Celebration fit for a beloved king
As he celebrated his birthday seven months ago, Thai King Bhumibol Adulyadej told his subjects he accepted criticism.
'When you say the king can do no wrong, that is wrong,' he told a nation that still keeps laws banning insults against royalty. 'As a matter of fact there should be criticism, because when we do something we want to know if people agree or disagree.'
Wandering around Bangkok this week, it seemed criticism was the last thing on the minds of Thais, rich and poor, ahead of celebrations starting today to mark the king's 60th year on the throne - the world's longest reigning constitutional monarch.
Thais may be proud of their hard-won, if troubled, democracy, but their pride in the king they believe has nurtured those freedoms reaches into another realm altogether.
Fresh portraits are being hung in shops, noodle houses and homes, and the capital is being emblazoned in royal yellow, with flags rippling from cars, buses and buildings.
Trade in yellow T-shirts marking the event is running so hot that supplies are running out and government officials are investigating profiteering claims.
The continuing political drama - Thailand is gearing up for another election in October after the results of April's snap poll were annulled - has served to highlight the king's role in the eyes of many. Sticking within constitutional bounds, he expressed concern at the electoral impasse and insisted the courts find a solution.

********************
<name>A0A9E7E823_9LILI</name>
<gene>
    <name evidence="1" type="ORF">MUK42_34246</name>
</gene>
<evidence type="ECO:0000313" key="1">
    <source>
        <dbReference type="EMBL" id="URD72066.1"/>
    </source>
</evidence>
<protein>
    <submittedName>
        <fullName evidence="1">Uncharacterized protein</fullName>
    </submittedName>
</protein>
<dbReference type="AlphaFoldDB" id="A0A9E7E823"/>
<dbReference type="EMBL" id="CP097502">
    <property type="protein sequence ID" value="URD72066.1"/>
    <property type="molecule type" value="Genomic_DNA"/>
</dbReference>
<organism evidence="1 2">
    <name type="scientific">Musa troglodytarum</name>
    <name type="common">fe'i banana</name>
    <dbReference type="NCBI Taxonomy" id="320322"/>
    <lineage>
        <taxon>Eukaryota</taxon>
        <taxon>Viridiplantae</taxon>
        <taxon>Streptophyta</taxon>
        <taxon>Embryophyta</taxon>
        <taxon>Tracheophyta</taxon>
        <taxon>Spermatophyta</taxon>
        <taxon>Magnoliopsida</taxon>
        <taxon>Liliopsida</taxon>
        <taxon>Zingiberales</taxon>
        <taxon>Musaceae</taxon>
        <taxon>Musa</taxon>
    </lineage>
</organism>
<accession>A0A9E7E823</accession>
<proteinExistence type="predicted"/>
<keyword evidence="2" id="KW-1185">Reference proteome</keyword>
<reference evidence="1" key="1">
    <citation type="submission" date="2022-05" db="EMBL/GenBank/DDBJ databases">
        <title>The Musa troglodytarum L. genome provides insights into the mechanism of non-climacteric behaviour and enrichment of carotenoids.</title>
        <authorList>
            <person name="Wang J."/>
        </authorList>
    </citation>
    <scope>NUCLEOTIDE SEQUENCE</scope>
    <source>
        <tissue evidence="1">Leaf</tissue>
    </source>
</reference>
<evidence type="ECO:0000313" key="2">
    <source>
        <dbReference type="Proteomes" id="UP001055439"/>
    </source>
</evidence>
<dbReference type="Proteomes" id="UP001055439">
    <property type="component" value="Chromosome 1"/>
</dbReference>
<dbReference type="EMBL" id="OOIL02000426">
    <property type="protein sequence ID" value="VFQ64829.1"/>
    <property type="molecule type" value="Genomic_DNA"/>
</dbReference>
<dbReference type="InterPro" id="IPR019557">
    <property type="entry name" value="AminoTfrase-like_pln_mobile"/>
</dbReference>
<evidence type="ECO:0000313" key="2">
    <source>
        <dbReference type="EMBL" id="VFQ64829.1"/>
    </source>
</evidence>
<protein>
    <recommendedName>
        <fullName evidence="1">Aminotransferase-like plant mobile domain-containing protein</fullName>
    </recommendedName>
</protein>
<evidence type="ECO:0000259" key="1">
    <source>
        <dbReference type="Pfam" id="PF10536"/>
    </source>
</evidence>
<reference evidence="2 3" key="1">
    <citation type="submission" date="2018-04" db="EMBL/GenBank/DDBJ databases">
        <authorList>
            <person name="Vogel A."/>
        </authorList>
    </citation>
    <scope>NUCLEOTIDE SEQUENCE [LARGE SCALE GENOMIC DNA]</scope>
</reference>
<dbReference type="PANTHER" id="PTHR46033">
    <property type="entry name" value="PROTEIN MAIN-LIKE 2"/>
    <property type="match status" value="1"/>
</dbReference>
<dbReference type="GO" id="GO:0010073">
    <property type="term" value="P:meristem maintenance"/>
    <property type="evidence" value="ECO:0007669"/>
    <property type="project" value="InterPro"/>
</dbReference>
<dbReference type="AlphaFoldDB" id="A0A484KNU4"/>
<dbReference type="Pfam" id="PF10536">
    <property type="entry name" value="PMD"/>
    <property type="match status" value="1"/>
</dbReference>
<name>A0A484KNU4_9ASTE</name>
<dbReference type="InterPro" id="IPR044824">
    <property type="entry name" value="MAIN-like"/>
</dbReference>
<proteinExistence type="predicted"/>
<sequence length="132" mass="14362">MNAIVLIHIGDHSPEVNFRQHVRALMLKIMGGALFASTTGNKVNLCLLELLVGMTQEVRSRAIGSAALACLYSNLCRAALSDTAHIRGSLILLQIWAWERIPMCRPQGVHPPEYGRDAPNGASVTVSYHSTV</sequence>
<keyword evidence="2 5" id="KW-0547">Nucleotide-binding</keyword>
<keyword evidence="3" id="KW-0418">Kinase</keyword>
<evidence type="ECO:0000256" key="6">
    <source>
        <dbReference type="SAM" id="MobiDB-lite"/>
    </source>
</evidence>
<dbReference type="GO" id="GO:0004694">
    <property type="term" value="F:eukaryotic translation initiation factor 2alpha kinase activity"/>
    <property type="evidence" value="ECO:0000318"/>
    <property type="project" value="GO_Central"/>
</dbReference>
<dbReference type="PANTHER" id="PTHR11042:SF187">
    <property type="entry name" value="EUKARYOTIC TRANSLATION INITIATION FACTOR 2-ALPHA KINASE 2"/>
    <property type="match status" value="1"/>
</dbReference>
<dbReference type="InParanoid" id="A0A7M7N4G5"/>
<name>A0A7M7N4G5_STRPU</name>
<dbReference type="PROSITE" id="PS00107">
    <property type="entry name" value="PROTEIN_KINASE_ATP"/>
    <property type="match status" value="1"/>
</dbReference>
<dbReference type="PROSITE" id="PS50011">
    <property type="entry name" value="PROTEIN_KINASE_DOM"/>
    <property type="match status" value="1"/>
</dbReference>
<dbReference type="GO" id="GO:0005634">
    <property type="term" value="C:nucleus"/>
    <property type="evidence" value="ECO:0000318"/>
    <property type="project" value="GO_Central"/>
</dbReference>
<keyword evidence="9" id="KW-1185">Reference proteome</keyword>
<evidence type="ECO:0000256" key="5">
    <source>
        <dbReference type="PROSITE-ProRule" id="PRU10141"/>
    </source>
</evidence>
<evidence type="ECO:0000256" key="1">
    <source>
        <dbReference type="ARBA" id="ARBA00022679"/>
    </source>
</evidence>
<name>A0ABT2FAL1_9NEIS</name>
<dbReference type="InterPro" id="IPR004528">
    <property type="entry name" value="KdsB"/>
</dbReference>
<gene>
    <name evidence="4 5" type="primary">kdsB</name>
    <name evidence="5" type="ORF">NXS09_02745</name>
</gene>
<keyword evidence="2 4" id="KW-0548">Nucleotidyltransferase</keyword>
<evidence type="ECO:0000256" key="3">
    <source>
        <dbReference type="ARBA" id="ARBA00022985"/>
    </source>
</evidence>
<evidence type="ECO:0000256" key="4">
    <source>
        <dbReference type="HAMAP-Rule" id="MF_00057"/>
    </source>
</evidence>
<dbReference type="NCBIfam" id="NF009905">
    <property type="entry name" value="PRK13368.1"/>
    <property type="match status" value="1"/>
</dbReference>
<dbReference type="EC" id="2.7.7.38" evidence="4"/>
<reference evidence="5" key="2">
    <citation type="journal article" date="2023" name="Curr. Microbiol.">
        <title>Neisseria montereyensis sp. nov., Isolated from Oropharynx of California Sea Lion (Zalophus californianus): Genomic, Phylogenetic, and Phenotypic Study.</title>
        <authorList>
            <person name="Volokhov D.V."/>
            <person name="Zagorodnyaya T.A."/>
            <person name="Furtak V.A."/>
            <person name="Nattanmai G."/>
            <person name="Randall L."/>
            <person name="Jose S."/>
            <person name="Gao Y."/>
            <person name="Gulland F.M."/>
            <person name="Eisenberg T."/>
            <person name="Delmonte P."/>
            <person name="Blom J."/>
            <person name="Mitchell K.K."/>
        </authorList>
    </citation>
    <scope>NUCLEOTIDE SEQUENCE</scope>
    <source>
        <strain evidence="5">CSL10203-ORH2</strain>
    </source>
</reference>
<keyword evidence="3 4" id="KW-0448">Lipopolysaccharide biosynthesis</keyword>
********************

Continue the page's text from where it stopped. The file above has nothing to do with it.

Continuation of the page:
'There is a lot to celebrate this week,' said Bangkok rice trader Suchit Somsavanij. 'This year has showed us again that the king is all we've got standing between good sense and anarchy.'
The five days of pageantry is one of Asia Pacific's biggest gathering of international royalty in decades. The event will be attended by royal representatives from 23 nations - including 13 monarchs.
They include Japan's Emperor Akihito and Empress Michiko and one of the world's richest men, the Sultan of Brunei, Hassanal Bolkiah. The king will address the nation tomorrow.
The biggest event comes on Monday night, when Thailand's ancient royal barges will sail down the rain-swollen Chao Phraya, the 'River of Kings', that bisects the capital.
The procession will involve 52 ornately carved barges paddled by more than 2,000 oarsmen. The king will ride in a central barge, observed by an audience of royal guests.
Diplomatic observers said the events reflected various elements of King Bhumibol's reign. The signs of widespread support from the people marked his years of efforts to reach out to the rural poor and disenfranchised.
The pageantry, meanwhile, reflected a king who had consciously sought to rebuild and restore faith in the institutional trappings of Thai royalty.
Being thrust onto the throne aged just 19 after the still unexplained death of his brother, King Bhumibol began his reign 20 years after the absolute monarchy fell to a coup.
He swiftly restored the ceremonial barge processions - an ancient royal tradition.
'This is very definitely the king's party,' one diplomatic observer said. 'And the people love it.'
Tomorrow: The family business